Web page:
(modulo M), with the following choices: A = 7^^5 = 16807 and M = in the reference implementation version 1.1 (2015/04/24) by Mutsuo
2^^31 - 1 = 2147483647. A validation criteria of such a PRNG is the Saito (Hiroshima University) and Makoto Matsumoto (The University of
following: if seed = 1, then the 10,000th value returned MUST be Tokyo).
equal to 1043618065.
Several implementations of this PRNG are known and discussed in the o Official web site: <http://www.math.sci.hiroshima-u.ac.jp/~m-
literature. An optimized implementation of this algorithm, using mat/MT/TINYMT/>
only 32-bit mathematics, and which does not require any division, can o Official github site and reference implementation:
be found in [rand31pmc]. It uses the Park and Miller algorithm <https://github.com/MersenneTwister-Lab/TinyMT>
[PM88] with the optimization suggested by D. Carta in [CA90]. The
history behind this algorithm is detailed in [WI08].
This PRNG produces, natively, a 31-bit value between 1 and 0x7FFFFFFE For the RLC FEC Schemes defined in this document, the tinymt32 32-bit
(2^^31-2) inclusive. Since it is desired to scale the pseudo-random version (rather than the 64-bit version) MUST be used. This PRNG
number between 0 and maxv-1 inclusive, one must keep the most requires a parameter set that needs to be pre-calculated. For the
significant bits of the value returned by the PRNG (the least RLC FEC Schemes defined in this document, the following parameter set
significant bits are known to be less random, and modulo-based MUST be used:
solutions should be avoided [PTVF92]). The following algorithm MUST
be used:
Input: o mat1 = 0x8f7011ee = 2406486510;
o mat2 = 0xfc78ff1f = 4235788063;
o tmat = 0x3793fdff = 932445695.
raw_value: random integer generated by the inner PRNG algorithm, This parameter set is the first entry of the precalculated parameter
between 1 and 0x7FFFFFFE (2^^31-2) inclusive. sets in file tinymt32dc.0.1048576.txt, by Kenji Rikitake, and
maxv: upper bound used during the scaling operation. available at:
Output: o <https://github.com/jj1bdx/tinymtdc-
longbatch/blob/master/tinymt32dc/tinymt32dc.0.1048576.txt>.
scaled_value: random integer between 0 and maxv-1 inclusive. This is also the parameter set used in [KR12].
Algorithm: The PRNG reference implementation is distributed under a BSD license
and excerpts of it are reproduced in Appendix A. In order to
validate an implementation of this PRNG, using seed 1, the 10,000th
value returned by: tinymt32_rand(s, 0xffff) MUST be equal to 0x7c37.
scaled_value = (unsigned long) ((double)maxv * (double)raw_value / This PRNG MUST first be initialized with a 32-bit unsigned integer,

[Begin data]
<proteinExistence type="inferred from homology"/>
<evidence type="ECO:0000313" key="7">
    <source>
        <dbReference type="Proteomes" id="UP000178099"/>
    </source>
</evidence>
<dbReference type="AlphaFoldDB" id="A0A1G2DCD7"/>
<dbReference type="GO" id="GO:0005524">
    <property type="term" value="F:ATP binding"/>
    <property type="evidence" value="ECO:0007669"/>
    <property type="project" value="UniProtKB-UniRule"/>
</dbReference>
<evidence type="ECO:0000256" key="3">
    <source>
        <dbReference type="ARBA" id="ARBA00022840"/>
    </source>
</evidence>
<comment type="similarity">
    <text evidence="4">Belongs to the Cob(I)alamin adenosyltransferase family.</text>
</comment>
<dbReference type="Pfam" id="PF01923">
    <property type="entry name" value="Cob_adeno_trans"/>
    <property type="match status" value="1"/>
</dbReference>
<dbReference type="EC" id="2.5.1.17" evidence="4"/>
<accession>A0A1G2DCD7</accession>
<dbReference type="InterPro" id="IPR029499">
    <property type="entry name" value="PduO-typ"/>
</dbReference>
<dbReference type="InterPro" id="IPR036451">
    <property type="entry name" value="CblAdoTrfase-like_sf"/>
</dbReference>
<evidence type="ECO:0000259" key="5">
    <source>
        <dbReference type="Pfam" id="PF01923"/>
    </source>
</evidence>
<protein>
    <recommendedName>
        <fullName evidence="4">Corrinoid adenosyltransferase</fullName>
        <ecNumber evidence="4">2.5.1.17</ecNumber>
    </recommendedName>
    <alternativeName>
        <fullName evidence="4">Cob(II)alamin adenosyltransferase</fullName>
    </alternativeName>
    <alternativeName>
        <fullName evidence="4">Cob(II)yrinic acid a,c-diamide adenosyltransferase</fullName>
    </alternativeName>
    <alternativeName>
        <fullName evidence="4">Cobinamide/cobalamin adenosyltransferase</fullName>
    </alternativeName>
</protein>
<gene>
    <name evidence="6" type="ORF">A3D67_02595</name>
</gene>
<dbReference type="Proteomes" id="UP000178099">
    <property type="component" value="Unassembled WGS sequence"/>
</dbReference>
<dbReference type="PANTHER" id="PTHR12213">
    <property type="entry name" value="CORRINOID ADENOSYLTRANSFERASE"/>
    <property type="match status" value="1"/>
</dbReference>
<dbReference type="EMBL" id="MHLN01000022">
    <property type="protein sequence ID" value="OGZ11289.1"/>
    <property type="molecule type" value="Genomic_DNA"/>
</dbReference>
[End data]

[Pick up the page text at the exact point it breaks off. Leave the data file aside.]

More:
(double)0x7FFFFFFF); used as a seed. The following function is used to this purpose:
(NB: the above C type casting to unsigned long is equivalent to
using floor() with positive floating point values.)
In this document, pmms_rand(maxv) denotes the PRNG function that void tinymt32_init (tinymt32_t * s, uint32_t seed);
implements the Park-Miller "minimal standard" algorithm, defined
above, and that scales the raw value between 0 and maxv-1 inclusive,
using the above scaling algorithm.
Additionally, the pmms_srand(seed) function must be provided to With the FEC Schemes defined in this document, the seed is in
enable the initialization of the PRNG with a seed before calling practice restricted to a value between 0 and 0xFFFF inclusive (note
pmms_rand(maxv) the first time. The seed is a 31-bit integer between that this PRNG accepts a seed equal to 0), since this is the
1 and 0x7FFFFFFE inclusive. In this specification, the seed is
restricted to a value between 1 and 0xFFFF inclusive, as this is the
Repair_Key 16-bit field value of the Repair FEC Payload ID Repair_Key 16-bit field value of the Repair FEC Payload ID
(Section 4.1.3). (Section 4.1.3). In addition to the seed, this function takes as
parameter a pointer to an instance of a tinymt32_t structure that is
used to keep the internal state of the PRNG.
Then, each time a new pseudo-random integer between 0 and maxv-1
inclusive is needed, the following function is used:
uint32_t tinymt32_rand (tinymt32_t * s, uint32_t maxv);
This function takes as parameter both a pointer to the same
tinymt32_t structure (that needs to be left unchanged between
successive calls to the function) and the maxv value.
3.5. Coding Coefficients Generation Function 3.5. Coding Coefficients Generation Function
The coding coefficients, used during the encoding process, are The coding coefficients, used during the encoding process, are
generated at the RLC encoder by the generate_coding_coefficients() generated at the RLC encoder by the generate_coding_coefficients()
function each time a new repair symbol needs to be produced. The function each time a new repair symbol needs to be produced. The
fraction of coefficients that are non zero (i.e., the density) is fraction of coefficients that are non zero (i.e., the density) is
controlled by the DT (Density Threshold) parameter. When DT equals controlled by the DT (Density Threshold) parameter. When DT equals
15, the maximum value, the function guaranties that all coefficients 15, the maximum value, the function guaranties that all coefficients
are non zero (i.e., maximum density). When DT is between 0 (minimum are non zero (i.e., maximum density). When DT is between 0 (minimum
skipping to change at page 15, line 32 skipping to change at page 15, line 36
* (in) dt integer between 0 and 15 (inclusive) that * (in) dt integer between 0 and 15 (inclusive) that
* controls the density. With value 15, all * controls the density. With value 15, all